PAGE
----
Employers with 100 or more employees, and federal contractors who have 50 or more workers and contracts worth $50,000 or more, have until May 31, 2019 to provide the Equal Employment Opportunity Commission (“EEOC”) data regarding the number of employees they have by job category, race, ethnicity, and gender for the 2018 calendar year (“Component 1 data”). Employers must submit this data to the EEOC by completing the online EEO-1 survey form. The EEOC provides instructions and Frequently Asked Questions to help guide first-time filers through the online submission process.
Pursuant to an April 25, 2019 Order issued by Judge Tanya S. Chutkan of the United States District Court for the District of Columbia, the same employers must now also tell the EEOC how much they paid each of those workers (“Component 2 data”) during the 2018 calendar year by September 30, 2019. According to the EEOC’s website, Employers must provide this information by completing and submitting an EEO-1 Component 2 survey form that the EEOC will make available online. The EEOC will issue a notice once the new survey form becomes available. They anticipate it will open in mid-July, 2019.
This new reporting requirement for pay data sorted by race, ethnicity, and gender stems from the reinstatement of an Obama administration’s proposed pay data collection requirement. The reporting requirements were installed to identify and narrow systematic pay gaps based on race, gender, and ethnicity. As you may recall from our previous post, the effective date of the new requirement had previously been delayed by the Trump administration’s White House Office of Management and Budget (“OMB”), pending a review of the appropriateness of the revisions. The OMB was concerned that aspects of the data collection were not practical, unduly burdensome, and raised issues of privacy and confidentiality. Critics also claimed the reporting requirements will be expensive for employers to comply with and that the collected data won’t be able to effectuate change in closing any wage gaps.
Despite these concerns, the OMB’s arguments failed when challenged before the Washington, D.C. District Court. The Court reinstated the pay data reporting requirements, set a deadline of September 30, 2019 for compliance, and also ordered the EEOC to collect additional data from either 2017 or 2019, whichever it prefers. If the EEOC selects 2017, then the 2017 pay data will also be due by September 30, 2019, along with the 2018 data. If the EEOC selects 2019, then the pay data for the 2019 calendar year will be due in the Spring of 2020. The Court has ordered the EEOC to select and notify employers of which additional year will be required by May 3, 2019.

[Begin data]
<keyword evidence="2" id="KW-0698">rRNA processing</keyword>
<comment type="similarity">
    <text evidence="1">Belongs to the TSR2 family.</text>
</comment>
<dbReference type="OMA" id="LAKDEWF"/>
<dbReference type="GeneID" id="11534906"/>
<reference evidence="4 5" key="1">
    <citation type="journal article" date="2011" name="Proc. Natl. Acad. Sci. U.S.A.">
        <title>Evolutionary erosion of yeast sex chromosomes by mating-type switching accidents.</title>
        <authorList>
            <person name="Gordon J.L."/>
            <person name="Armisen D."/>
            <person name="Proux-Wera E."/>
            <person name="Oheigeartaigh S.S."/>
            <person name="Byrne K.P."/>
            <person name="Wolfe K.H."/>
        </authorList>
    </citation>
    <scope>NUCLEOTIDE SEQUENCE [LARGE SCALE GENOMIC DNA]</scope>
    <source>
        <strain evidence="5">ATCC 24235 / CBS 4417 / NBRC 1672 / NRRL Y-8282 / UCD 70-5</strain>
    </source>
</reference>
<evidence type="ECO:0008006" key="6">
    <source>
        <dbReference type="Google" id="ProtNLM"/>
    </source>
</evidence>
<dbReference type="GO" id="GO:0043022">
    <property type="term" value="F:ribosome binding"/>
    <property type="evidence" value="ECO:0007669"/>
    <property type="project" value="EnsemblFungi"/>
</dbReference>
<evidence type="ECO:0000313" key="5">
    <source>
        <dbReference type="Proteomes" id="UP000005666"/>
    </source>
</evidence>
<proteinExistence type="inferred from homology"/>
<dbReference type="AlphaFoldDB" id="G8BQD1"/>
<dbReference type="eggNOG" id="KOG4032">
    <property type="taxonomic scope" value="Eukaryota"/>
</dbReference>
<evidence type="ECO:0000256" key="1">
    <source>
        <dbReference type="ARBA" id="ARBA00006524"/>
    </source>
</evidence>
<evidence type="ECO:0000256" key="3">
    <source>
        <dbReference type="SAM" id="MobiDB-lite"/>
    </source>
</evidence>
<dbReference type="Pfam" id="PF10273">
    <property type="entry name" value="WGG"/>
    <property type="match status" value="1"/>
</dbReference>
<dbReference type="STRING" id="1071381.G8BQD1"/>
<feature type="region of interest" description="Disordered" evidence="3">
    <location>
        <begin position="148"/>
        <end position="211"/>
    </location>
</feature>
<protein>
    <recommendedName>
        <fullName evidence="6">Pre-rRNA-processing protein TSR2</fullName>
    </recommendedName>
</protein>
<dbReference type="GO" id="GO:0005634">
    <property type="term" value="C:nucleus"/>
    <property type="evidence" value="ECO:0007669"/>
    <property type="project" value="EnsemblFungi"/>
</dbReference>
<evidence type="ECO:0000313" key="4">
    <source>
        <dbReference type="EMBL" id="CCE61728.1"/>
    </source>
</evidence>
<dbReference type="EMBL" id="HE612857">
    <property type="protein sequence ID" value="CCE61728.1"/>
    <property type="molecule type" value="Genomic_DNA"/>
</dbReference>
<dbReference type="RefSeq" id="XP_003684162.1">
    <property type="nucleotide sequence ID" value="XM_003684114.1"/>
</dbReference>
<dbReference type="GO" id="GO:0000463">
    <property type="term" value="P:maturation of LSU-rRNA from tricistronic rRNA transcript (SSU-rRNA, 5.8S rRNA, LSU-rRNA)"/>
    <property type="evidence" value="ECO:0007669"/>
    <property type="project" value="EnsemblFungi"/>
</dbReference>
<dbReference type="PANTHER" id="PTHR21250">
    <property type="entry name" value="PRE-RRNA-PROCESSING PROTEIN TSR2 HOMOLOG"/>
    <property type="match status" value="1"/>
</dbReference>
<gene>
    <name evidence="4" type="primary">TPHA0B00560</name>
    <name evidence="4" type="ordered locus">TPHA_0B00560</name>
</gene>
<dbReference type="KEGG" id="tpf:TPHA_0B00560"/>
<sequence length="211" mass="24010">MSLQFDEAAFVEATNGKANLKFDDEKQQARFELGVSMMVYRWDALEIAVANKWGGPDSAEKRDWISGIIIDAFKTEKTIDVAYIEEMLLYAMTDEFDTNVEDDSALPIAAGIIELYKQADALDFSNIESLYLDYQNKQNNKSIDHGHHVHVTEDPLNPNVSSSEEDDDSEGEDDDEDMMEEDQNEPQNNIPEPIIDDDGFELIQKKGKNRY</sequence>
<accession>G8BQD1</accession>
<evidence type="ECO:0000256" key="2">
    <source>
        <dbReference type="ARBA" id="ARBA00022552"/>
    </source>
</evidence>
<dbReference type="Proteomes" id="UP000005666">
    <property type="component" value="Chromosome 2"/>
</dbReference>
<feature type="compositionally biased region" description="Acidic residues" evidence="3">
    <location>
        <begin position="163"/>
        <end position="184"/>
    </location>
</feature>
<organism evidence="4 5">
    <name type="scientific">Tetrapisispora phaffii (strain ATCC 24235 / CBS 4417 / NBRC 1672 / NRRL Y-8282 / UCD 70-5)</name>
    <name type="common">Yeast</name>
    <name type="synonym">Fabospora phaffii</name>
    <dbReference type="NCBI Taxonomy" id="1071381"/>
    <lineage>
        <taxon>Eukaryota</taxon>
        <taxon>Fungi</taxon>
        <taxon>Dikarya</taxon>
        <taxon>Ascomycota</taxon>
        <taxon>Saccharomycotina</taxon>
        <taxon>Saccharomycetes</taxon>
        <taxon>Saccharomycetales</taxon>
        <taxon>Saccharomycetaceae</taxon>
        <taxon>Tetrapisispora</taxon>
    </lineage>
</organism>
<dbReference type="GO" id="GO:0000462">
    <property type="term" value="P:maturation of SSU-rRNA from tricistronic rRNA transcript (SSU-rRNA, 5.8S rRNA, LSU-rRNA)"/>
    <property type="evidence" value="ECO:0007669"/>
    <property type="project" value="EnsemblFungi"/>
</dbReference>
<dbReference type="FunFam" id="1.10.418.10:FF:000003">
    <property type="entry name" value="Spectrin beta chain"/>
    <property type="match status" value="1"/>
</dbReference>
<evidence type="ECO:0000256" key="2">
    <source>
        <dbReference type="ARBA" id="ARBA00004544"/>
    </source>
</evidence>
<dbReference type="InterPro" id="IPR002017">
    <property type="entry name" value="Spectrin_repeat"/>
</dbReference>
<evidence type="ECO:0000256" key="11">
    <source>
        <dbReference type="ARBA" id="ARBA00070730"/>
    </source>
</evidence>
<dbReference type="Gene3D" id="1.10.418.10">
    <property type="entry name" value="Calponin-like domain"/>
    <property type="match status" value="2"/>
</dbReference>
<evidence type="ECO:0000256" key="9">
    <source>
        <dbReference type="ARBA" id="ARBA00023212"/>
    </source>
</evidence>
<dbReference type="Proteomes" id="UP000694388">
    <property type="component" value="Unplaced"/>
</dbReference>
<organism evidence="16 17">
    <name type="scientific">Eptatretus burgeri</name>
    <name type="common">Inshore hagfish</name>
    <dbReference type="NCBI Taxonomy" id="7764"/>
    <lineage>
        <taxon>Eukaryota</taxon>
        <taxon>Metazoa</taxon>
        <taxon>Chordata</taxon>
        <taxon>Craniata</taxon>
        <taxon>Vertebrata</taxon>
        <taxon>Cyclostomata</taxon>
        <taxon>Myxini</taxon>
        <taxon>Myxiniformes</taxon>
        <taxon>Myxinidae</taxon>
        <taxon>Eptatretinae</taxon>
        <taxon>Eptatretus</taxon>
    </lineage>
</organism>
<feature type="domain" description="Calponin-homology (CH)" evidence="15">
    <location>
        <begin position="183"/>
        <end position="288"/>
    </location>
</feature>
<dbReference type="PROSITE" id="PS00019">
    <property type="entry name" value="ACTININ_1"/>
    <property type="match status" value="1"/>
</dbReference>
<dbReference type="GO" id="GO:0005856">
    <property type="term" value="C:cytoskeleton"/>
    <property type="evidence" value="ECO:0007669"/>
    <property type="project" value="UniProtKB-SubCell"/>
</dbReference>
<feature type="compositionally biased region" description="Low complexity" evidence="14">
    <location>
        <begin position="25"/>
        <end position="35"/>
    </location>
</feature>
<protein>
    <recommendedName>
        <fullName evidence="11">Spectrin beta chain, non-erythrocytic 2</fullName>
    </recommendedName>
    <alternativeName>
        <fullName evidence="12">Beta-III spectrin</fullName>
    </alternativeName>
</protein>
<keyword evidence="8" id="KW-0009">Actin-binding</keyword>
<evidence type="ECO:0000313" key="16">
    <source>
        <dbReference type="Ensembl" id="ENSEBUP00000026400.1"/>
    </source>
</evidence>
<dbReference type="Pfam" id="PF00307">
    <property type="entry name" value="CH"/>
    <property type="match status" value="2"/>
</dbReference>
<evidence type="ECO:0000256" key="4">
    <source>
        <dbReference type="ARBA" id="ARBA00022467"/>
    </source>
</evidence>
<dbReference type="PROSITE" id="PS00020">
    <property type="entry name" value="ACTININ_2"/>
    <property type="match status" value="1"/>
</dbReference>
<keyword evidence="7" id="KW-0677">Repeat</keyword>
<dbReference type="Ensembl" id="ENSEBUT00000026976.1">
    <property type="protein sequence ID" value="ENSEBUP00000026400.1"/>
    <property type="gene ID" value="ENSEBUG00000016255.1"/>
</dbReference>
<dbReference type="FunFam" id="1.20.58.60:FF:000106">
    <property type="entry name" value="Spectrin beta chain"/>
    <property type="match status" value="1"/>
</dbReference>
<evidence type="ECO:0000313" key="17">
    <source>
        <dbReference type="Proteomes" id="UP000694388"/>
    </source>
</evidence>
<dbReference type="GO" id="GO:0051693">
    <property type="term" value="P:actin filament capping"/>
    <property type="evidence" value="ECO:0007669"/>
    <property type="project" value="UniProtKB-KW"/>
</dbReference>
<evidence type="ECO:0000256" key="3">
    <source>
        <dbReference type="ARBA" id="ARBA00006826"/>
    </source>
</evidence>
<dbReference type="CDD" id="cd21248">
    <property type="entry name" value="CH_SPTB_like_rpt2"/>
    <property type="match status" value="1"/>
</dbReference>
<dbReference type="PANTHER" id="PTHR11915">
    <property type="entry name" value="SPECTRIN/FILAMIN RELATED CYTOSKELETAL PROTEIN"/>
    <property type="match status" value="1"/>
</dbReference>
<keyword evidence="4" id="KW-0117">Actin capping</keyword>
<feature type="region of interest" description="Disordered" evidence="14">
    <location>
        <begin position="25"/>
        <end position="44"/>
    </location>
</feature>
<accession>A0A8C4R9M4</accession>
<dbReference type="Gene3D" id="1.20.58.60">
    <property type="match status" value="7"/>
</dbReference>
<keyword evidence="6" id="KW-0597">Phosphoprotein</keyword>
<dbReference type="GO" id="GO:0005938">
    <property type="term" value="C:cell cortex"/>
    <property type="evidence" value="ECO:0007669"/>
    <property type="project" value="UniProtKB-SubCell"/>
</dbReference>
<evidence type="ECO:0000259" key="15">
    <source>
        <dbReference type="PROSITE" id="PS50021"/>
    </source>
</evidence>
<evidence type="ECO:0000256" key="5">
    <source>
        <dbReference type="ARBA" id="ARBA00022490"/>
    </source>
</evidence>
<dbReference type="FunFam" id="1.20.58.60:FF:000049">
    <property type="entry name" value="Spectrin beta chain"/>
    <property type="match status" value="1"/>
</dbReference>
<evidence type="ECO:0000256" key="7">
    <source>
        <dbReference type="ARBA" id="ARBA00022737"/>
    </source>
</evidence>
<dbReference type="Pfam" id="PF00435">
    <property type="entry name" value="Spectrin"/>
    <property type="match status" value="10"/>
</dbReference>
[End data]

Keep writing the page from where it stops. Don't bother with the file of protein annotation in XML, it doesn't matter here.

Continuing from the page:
So what does all of this mean for employers?
- If you have over 100 employees (or are a federal contractor with more than 50 employees and $50,000 in contracts), you are required to submit Component 1 data for 2018 to the EEOC by May 31, 2019. Component 1 asks for the number of employees you have by job category, race, ethnicity, and gender. You are to provide this information to the EEOC by using their online EEO-1 Survey Application, which is available now.
- If you have over 100 employees (or are a federal contractor with more than 50 employees and $50,000 in contracts), you are required to submit Component 2 data for 2018 to the EEOC by September 30, 2019. Component 2 asks for hours worked and pay information from employees’ W-2 forms by race, ethnicity, and gender. This information will also be submitted to the EEOC by using an online survey form that will become available sometime in July, 2019.
At this point in time, it is not clear what the consequences of failing to submit this pay data will be and, to the extent there are any, if the consequences will have teeth. However, this reporting requirement is not likely to go away anytime soon so employers should make sure they are keeping track of this data in a manner that can be easily transferred into the EEO-1 survey form for annual reporting.
Since these EEO-1 reporting requirements apply to many of our clients, we will issue additional alerts as deadlines approach, as the new pay data survey becomes available, and to the extent the EEOC issues further guidance and instructions for employees.
If you have any questions about EEO-1 reporting requirements and if they apply to you, please contact us. Stites & Harbison assists clients of all sizes, including publicly traded corporations, privately held companies, small businesses, and non-profit organizations alike. It is our business to help your business navigate the ever-changing field of labor and employment laws.